December 17, 2007
There has been continued talk of a slowdown in consumer spending due to the spiraling housing prices and its effect on an overall US economic slowdown. Whether it means going to the mall or through online purchases, consumers will not be spending as much in 2008. If existing house prices are poised to drop 4.5% next year, then the average household net worth will be decreasing around $11,000-$32,000 depending on where you live in the US. With that kind of decrease (and it could be worse), people will be forced to cut their spending and the retail sector will be the first casualty.
When I was shopping at Horton Plaza yesterday in downtown San Diego, I went to buy something cheap at Longs Drugs to get my parking validated for three hours of free parking. After getting to the register, I was told that businesses no longer validate parking anymore since there are now kiosks in the mall that will allow anybody to validate parking for free. Therefore, shoppers do not have to spend a cent to get three free hours of parking. Upon further investigation, I found out that Horton Plaza was doing this in order to allow people to “window shop” without any ramifications of having to pay exorbitant parking prices. While I was pleasantly surprised to get three free hours of parking, I also realized:
a) consumer spending must really be slowing to a halt for this five-level shopping mall to give away parking to attract customers
b) the housing bubble seems to be affecting traffic at the local malls
c) coupled with higher gas prices, people are either deciding to shop more online or just stay home and not spend in general
The market has surely priced a lot of bad news into retail stocks within the last year. Many of them stand at yearly lows or far from their earlier peaks. I would wait for the holiday season to pass and get a clearer picture on the health of the retail sector and buy once prices to depress another 10%.
Some beaten down retailers include:
|American Eagle (AEO)
|Limited Brands (LTD)
|Pacific Sunwear (PSUN)
|Lowe’s Companies (LOW)
|JC Penney (JCP)
|Home Depot (HD)
November 2, 2007
It is very easy to get carried away and buy stocks when the market is up to ride the positive upward momentum. But it is much more difficult to invest in declining markets. Declining markets provide opportunities to buy stocks that are oversold or undervalued. Investors need to realize the following points when investing in declining markets:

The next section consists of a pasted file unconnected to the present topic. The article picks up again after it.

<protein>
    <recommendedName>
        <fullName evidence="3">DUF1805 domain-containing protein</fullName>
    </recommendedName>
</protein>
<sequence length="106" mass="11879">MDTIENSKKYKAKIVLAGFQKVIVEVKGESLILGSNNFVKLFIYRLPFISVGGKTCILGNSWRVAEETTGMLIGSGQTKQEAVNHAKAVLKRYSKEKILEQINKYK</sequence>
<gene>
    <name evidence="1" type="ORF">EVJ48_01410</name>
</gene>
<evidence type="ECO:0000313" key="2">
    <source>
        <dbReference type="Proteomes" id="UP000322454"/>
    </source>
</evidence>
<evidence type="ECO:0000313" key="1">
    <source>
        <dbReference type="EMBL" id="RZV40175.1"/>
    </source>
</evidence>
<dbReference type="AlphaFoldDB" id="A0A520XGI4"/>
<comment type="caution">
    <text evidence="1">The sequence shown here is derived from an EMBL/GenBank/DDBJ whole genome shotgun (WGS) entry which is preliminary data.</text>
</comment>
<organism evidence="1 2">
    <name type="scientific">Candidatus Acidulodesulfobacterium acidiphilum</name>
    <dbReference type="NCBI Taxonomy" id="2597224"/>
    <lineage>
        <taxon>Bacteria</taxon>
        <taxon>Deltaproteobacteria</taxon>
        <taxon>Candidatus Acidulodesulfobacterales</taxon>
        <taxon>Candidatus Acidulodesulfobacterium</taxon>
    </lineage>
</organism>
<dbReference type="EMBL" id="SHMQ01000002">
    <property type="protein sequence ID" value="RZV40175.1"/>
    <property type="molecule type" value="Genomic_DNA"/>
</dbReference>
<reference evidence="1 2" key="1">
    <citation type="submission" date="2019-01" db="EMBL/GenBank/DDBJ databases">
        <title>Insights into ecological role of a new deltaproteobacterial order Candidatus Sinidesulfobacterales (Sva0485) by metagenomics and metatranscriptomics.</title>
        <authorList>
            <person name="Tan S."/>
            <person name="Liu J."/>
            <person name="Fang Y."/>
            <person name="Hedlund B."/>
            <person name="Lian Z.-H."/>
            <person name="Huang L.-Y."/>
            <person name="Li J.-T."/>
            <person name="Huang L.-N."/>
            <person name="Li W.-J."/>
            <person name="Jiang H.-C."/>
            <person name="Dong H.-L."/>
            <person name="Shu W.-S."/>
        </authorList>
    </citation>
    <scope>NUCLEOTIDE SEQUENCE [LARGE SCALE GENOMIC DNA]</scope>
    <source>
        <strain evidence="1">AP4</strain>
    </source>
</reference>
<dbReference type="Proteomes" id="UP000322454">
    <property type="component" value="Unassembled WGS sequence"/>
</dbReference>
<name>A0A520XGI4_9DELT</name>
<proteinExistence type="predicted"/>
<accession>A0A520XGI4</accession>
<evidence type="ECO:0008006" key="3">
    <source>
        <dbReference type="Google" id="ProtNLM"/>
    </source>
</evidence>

a) Make sure you have the cash available to invest in new options. This is why it is always a good idea to keep a share of your stock portfolio liquid on the sideline for major drops in stock prices.
b) Selling a stock at a loss may be necessary to get into another investment opportunity with more potential. If you think the stock you currently own can only go back up 20%, but another company has the potential for 30% gain, write down the loss for the year and make a better investment choice.
c) Keep your head up and don’t get discouraged by all the negative news because people will panic and it’s your job to find stocks that don’t deserve to be at their current valuations. Think of down markets as discounts the market is offering you.
d) Don’t just buy whatever has dropped the most, but still concentrate on what businesses have the best future growth prospects. Remember, some sectors are not very attractive markets to buy whether you’re in a bull or bear market. Right now, I feel that way about home builders and mortgage companies. Maybe a company like Home Depot (HD) would be a safer bet if you want a company that has some direct correlation with the housing market.
e) Mentioned in the Application of Stock Picking Basics (1), make sure you only invest in companies that you understand. If you don’t understand how the company makes money and will be able to increase profits domestically and globally, it doesn’t matter how much they are down.
The NYSE was down 2.6% (more than 360 points) and will probably feel some negative effects tomorrow with much uncertainty in the market. Stocks from all sectors got pummeled, and some stocks of note to take a look at that were down at least 4% are:
- Las Vegas Sands (LVS): -5.6% in regular session and -15.1% after hours to 106.402
- Peabody Energy (BTU): -11.3% to 49.47
- Wynn Resorts (WYNN): -4.0% in regular session and -8.3% after hours to 142.084
- Aluminum Corp of China (ACH): -7.1% to 68.02
- KB Homes (KBH): -6.4% to 25.88
- Merrill Lynch (MER): -5.8% to 62.19
- Flotek Industries (FTK): -28.3% to 36.45
- Aéropostale (ARO): -7.2% to 21.26
- Nucor Corporation (NUE): -6.6% to 57.91
There are so many stocks down over 4% today that it’s hard to pick and choose the “best” ones, but there are a lot of opportunities for investors who have the right mind set while others start to panic. Invest wisely!!